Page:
WASHINGTON, DC, US — A $19 billion aid package to boost a US agriculture sector reeling from the effects of COVID-19 will feature direct payments to producers and purchase of agriculture products to feed the hungry, the US Department of Agriculture announced April 17.
The Coronavirus Food Assistance Program (CFAP) will draw from funds provided in the Coronavirus Aid, Relief and Economic Security Act (CARES), the Families First Coronavirus Response Act (FFCRA), and existing authorities, said Secretary of Agriculture Sonny Perdue.
“During this time of national crisis, President Trump and USDA are standing with our farmers, ranchers, and all citizens to make sure they are taken care of,” Perdue said. “The American food supply chain had to adapt, and it remains safe, secure and strong, and we all know that starts with America’s farmers and ranchers. This program will not only provide immediate relief for our farmers and ranchers, but it will also allow for the purchase and distribution of our agricultural abundance to help our fellow Americans in need.”
The CFAP comprises two main funding avenues, $16 billion in direct support of producers and $3 billion in purchase of agricultural products to feed the needy.
The first component bases direct support to farmers and ranchers on actual losses due to the impacts of COVID-19 on market prices and supply chains. The package aims to assist with adjustments and marketing costs stemming from lost demand and short-term oversupply for 2020.
Secondly, the USDA will purchase $3 billion in fresh produce, dairy and meat from local and regional distributors impacted by the loss of demand from a customer base that includes restaurants, hotels and other foodservice entities. A purchasing schedule issued by Perdue has the USDA buying $100 million per month in fresh fruits and vegetables, $100 million per month in dairy products and $100 million per month in meat products.
For the latter, the USDA will direct distributors and wholesalers to box a lineup of fresh produce, dairy and meat products and deliver them to non-profits serving Americans in need. Two main distribution points will be food banks, community organizations and faith-based organizations.
Further details were released by the office of Senator John Hoeven of North Dakota, chairman of the Senate Agriculture Appropriations Committee. The breakdown of $16 billion in direct assistance to farmers and ranchers is as follows: $9.6 billion for the livestock industry; $5.1 billion for cattle; $2.9 billion for dairy; $1.6 billion for hogs; $3.9 billion for row crop producers; $2.1 billion for specialty crops producers; and $500 million for others crops.
“We worked hard to provide USDA with additional resources to help our farmers and ranchers through this tough stretch, including $9.5 billion in emergency funding specifically for our ranchers and other specialty producers,” Hoeven said. “We appreciate the president and USDA Secretary Perdue working to get this round of assistance out quickly, and we will continue our efforts to ensure that these resources are used to assist our producers as effectively as possible. Our farmers and ranchers have continued to provide our nation with food, fuel and fiber during this pandemic, and we need to ensure they have the support necessary to continue their essential work.”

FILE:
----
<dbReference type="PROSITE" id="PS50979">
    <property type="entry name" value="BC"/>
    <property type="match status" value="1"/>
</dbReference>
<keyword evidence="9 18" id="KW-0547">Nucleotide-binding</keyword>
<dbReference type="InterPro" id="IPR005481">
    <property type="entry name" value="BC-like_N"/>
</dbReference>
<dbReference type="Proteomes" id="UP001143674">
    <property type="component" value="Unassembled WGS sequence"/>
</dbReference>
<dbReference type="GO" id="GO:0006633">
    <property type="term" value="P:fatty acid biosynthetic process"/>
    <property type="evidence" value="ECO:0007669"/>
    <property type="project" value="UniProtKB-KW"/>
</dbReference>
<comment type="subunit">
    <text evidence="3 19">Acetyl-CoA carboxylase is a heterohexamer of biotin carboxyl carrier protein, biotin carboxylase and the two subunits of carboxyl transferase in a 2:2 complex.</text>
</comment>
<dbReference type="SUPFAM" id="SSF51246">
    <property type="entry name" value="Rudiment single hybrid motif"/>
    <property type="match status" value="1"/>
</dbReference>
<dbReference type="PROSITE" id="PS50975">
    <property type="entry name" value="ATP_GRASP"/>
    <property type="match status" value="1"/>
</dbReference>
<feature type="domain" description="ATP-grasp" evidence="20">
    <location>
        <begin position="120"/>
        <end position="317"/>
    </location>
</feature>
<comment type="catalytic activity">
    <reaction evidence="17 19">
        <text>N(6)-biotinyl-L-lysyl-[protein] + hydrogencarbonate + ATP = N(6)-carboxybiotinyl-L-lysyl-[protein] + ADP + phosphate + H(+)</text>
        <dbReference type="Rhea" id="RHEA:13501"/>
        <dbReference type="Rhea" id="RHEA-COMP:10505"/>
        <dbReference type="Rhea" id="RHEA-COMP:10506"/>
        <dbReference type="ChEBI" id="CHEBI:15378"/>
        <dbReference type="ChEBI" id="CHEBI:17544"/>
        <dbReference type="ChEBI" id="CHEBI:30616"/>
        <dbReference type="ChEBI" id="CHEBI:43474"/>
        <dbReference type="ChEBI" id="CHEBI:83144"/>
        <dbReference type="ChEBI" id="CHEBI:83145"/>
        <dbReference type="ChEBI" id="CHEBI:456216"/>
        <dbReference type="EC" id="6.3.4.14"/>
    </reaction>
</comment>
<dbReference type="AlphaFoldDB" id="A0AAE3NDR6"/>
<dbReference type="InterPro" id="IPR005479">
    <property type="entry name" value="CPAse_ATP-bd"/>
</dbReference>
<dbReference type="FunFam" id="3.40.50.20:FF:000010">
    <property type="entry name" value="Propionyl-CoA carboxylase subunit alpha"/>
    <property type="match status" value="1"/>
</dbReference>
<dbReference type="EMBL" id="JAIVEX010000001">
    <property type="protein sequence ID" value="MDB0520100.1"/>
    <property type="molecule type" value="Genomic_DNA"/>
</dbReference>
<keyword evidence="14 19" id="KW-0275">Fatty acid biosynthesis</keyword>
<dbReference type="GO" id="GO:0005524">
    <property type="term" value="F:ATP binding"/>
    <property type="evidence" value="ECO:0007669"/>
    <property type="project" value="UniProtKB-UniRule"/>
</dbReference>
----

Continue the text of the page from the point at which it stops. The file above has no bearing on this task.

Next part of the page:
The USDA plans two additional funding routes for the purchase of food products from struggling producers for distribution to those in need. First, a supplementary $873.3 million available in Section 32 funding to be determined by industry requests, USDA agricultural market analysis, and food bank needs. Second, at least $600 million of the $850 million provided by the FFCRA and CARES acts for food bank administrative costs and USDA food purchases will be designated for food purchases as determined by food bank need and product availability.
Prominent leaders of grower groups praised the funding effort.
“NAWG applauds the agency for putting the program together so promptly and we look forward to seeing details about how the program will work,” said Dave Milligan, a Cass City, Michigan, US, wheat grower and president of the National Association of Wheat Growers. “NAWG looks forward to working with the USDA and Congress to ensure that the needs of wheat growers are addressed during the COVID-19 national emergency.”
Kevin Scott, vice president of the American Soybean Association, added, “A clear need for additional aid was expressed by the bulk of soy growers who responded to the COVID-19 survey, so (the aid) could not be more timely. We appreciate USDA and the administration for their continued support of agriculture during the coronavirus pandemic and especially appreciate that CFAP will include soy.”
Kevin Ross, president of the National Corn Growers association, said, “Agriculture is facing immense uncertainty amid the COVID-19 pandemic. This much-needed relief will not only provide direct assistance to our nation’s corn farmers but also deliver much-needed relief to our customers who produce and feed livestock. We thank Secretary Perdue for acting quickly and look forward to working with USDA on further program details.”
The USDA’s latest aid and assistance effort follows a bevy of action the Department has taken to keep food-insecure populations fed and to secure supply chains amid the ongoing COVID-19 pandemic.
Such efforts include expanded flexibility for food assistance programs in 50 states and meal deliveries to students whose rural schools are closed. To keep supply chains moving, the Department has indicated flexibilities in the distribution of certain products such as eggs and dairy, and eased producers’ paths to loan flexibilities, deferrals and maturity extensions.
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